A qualitative study of resiliency in women with a history of childhood sexual abuse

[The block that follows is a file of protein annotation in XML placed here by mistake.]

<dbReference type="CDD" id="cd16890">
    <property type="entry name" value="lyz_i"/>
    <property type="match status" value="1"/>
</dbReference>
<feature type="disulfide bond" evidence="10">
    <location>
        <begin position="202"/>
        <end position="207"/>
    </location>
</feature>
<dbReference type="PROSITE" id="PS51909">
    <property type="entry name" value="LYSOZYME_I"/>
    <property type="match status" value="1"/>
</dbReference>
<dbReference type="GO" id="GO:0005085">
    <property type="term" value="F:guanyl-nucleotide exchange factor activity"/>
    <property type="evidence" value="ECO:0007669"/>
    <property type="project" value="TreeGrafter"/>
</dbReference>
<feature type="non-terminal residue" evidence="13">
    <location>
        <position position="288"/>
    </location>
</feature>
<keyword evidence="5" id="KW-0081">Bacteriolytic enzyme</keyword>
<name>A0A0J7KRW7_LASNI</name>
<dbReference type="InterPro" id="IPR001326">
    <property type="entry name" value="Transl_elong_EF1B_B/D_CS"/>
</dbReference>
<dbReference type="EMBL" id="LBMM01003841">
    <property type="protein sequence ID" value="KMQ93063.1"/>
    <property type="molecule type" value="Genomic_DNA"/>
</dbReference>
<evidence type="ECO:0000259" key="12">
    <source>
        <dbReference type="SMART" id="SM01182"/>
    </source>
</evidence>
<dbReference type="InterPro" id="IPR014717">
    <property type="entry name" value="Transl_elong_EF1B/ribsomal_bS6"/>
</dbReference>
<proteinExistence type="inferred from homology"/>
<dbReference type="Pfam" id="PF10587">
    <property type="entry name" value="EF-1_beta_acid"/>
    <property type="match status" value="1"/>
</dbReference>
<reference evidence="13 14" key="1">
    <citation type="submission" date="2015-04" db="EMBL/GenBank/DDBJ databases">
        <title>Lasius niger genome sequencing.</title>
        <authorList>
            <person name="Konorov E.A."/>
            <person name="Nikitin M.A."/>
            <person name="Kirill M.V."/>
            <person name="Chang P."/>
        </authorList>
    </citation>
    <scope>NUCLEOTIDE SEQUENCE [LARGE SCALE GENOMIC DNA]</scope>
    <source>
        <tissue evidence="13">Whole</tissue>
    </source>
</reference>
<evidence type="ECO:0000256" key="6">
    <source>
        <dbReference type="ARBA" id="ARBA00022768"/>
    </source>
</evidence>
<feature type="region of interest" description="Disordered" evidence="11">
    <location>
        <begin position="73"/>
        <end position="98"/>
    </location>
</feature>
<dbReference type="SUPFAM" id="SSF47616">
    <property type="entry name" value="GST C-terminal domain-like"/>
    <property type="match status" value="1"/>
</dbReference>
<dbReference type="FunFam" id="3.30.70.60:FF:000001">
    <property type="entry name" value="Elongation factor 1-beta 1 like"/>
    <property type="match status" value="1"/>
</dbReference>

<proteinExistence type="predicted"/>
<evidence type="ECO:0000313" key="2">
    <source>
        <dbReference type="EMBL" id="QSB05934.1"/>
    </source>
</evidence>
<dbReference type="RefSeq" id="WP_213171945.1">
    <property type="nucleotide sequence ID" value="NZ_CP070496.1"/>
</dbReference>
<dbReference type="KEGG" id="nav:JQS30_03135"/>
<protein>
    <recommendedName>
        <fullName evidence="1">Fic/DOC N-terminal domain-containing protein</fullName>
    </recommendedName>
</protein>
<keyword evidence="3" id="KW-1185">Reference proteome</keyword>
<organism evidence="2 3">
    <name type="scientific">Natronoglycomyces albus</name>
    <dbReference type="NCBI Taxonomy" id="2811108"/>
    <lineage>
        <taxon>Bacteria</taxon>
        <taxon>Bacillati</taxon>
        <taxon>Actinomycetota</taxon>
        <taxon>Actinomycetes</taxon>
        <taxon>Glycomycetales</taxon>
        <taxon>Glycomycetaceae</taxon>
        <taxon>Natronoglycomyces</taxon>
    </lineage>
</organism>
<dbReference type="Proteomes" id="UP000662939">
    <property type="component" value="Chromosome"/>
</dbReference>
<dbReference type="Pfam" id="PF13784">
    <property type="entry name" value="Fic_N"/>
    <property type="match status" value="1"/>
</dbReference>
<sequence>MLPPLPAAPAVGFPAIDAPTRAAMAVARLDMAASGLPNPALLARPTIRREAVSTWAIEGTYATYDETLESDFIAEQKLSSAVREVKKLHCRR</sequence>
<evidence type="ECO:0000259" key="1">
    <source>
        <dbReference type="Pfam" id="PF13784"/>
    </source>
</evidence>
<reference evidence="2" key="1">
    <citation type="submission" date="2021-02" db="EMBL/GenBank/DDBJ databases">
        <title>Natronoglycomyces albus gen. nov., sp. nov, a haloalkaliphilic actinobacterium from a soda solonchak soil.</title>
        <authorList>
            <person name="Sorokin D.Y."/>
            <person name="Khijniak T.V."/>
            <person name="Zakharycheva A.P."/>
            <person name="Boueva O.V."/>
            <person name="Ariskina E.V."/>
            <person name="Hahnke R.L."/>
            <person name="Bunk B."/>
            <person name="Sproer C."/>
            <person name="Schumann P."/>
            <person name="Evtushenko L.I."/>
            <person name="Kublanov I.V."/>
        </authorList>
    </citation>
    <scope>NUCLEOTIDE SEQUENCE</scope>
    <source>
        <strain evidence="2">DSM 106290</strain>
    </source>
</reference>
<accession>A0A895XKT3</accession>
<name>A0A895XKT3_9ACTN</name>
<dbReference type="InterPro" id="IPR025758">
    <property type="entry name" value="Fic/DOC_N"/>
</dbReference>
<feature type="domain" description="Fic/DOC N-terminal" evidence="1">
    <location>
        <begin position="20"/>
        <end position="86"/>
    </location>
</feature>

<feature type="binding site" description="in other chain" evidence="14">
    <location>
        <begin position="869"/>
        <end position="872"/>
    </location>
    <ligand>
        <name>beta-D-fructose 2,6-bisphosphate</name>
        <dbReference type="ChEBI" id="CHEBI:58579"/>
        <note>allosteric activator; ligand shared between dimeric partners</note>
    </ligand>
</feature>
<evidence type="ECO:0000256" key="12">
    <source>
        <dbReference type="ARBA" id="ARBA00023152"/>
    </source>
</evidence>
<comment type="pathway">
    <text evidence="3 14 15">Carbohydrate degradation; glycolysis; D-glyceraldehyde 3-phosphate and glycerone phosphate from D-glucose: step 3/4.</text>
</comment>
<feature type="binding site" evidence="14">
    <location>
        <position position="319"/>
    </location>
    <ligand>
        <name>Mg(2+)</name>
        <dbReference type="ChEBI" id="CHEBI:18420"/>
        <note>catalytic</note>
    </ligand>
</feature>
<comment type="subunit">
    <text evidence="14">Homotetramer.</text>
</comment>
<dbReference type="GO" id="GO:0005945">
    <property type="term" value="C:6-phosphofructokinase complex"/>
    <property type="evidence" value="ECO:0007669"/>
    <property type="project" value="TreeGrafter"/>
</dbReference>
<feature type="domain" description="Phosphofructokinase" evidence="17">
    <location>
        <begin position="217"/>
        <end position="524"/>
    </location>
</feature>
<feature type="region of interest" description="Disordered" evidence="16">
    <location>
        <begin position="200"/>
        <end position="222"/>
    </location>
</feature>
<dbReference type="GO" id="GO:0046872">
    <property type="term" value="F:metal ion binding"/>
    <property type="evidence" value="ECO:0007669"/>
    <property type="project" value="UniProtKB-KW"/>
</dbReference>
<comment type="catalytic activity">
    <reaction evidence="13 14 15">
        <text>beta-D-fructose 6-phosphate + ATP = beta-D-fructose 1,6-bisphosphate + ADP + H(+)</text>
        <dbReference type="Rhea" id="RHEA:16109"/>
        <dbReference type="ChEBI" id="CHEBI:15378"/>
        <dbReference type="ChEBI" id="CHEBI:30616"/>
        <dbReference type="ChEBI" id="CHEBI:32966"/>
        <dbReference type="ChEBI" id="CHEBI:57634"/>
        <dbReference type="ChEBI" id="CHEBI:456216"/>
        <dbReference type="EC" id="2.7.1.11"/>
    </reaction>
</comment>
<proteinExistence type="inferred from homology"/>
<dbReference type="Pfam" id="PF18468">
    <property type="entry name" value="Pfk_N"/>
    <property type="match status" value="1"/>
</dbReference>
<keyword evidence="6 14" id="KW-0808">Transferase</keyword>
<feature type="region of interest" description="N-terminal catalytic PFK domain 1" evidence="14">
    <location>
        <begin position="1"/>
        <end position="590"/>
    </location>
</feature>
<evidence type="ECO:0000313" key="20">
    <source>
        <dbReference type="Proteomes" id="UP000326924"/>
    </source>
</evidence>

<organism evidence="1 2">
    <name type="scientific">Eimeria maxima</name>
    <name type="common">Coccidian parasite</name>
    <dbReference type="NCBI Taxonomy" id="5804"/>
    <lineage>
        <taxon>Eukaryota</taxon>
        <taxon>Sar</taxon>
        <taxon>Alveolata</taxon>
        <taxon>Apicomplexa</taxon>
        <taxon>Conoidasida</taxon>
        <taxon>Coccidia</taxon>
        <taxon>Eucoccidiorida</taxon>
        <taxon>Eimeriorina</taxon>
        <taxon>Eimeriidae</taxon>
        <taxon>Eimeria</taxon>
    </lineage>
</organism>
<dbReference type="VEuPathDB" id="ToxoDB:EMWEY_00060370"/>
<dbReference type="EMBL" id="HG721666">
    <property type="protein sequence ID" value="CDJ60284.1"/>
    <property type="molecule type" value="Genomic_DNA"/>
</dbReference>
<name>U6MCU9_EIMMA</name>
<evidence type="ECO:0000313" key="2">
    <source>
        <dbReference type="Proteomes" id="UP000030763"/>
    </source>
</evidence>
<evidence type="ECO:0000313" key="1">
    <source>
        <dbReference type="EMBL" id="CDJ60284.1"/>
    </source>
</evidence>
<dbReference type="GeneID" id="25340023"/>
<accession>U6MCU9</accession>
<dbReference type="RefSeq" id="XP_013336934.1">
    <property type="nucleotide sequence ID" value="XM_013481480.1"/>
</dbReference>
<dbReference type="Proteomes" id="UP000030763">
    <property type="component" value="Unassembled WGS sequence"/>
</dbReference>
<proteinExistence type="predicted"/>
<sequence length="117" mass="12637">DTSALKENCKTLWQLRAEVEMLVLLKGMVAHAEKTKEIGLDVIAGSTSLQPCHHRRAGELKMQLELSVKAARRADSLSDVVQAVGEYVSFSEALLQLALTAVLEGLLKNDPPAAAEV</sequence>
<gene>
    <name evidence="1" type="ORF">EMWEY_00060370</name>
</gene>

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AbstractThe purpose of this qualitative study was to uncover what participants believed fostered their resiliency. Volunteers responded to a university e-mail flyer, through word of mouth and through snowball sampling and were interviewed by a qualitative research method known as the guided interview. Data were analyzed using grounded theory, which includes open coding, axial coding and selective coding. The chosen central phenomenon was the perception that the participants' childhood sexual abuse was traumatic and three categories of strategies used to address this phenomenon were identified. These categories include: regulating the traumatic experience, enlisting important individuals/pets and spirituality. Comparisons among participants showed that many of the same strategies were used to remain resilient, including humour, selfpreservation, imagination, choice and 'unhealthy' strategies. The results indicated that there are degrees of resiliency, that resiliency is a process and that participants shared similarities and they also shared differences.
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